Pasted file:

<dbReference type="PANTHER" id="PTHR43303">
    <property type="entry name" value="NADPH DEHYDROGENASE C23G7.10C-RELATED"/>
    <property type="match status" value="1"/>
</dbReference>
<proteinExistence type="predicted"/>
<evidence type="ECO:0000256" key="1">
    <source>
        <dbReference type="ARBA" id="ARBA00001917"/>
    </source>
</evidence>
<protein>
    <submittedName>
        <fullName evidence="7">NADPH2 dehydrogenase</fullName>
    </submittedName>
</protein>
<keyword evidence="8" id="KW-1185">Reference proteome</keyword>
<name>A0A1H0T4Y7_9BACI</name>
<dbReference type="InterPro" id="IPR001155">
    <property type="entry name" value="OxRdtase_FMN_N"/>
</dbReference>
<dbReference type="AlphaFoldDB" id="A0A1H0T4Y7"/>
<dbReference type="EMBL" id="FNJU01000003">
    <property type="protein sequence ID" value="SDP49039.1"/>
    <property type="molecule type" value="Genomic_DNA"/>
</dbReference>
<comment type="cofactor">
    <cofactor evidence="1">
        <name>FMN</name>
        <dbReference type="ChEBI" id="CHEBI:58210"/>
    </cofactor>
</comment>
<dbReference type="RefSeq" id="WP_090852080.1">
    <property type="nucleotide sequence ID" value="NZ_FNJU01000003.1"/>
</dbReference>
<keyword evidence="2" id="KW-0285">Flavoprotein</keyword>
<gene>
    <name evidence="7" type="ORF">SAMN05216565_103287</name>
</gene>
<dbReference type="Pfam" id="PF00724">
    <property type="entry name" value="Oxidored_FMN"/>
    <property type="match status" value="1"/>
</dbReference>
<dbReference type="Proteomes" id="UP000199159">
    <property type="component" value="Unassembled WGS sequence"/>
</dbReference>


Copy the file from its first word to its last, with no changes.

<dbReference type="PANTHER" id="PTHR43303">
    <property type="entry name" value="NADPH DEHYDROGENASE C23G7.10C-RELATED"/>
    <property type="match status" value="1"/>
</dbReference>
<proteinExistence type="predicted"/>
<evidence type="ECO:0000256" key="1">
    <source>
        <dbReference type="ARBA" id="ARBA00001917"/>
    </source>
</evidence>
<protein>
    <submittedName>
        <fullName evidence="7">NADPH2 dehydrogenase</fullName>
    </submittedName>
</protein>
<keyword evidence="8" id="KW-1185">Reference proteome</keyword>
<name>A0A1H0T4Y7_9BACI</name>
<dbReference type="InterPro" id="IPR001155">
    <property type="entry name" value="OxRdtase_FMN_N"/>
</dbReference>
<dbReference type="AlphaFoldDB" id="A0A1H0T4Y7"/>
<dbReference type="EMBL" id="FNJU01000003">
    <property type="protein sequence ID" value="SDP49039.1"/>
    <property type="molecule type" value="Genomic_DNA"/>
</dbReference>
<comment type="cofactor">
    <cofactor evidence="1">
        <name>FMN</name>
        <dbReference type="ChEBI" id="CHEBI:58210"/>
    </cofactor>
</comment>
<dbReference type="RefSeq" id="WP_090852080.1">
    <property type="nucleotide sequence ID" value="NZ_FNJU01000003.1"/>
</dbReference>
<keyword evidence="2" id="KW-0285">Flavoprotein</keyword>
<gene>
    <name evidence="7" type="ORF">SAMN05216565_103287</name>
</gene>
<dbReference type="Pfam" id="PF00724">
    <property type="entry name" value="Oxidored_FMN"/>
    <property type="match status" value="1"/>
</dbReference>
<dbReference type="Proteomes" id="UP000199159">
    <property type="component" value="Unassembled WGS sequence"/>
</dbReference>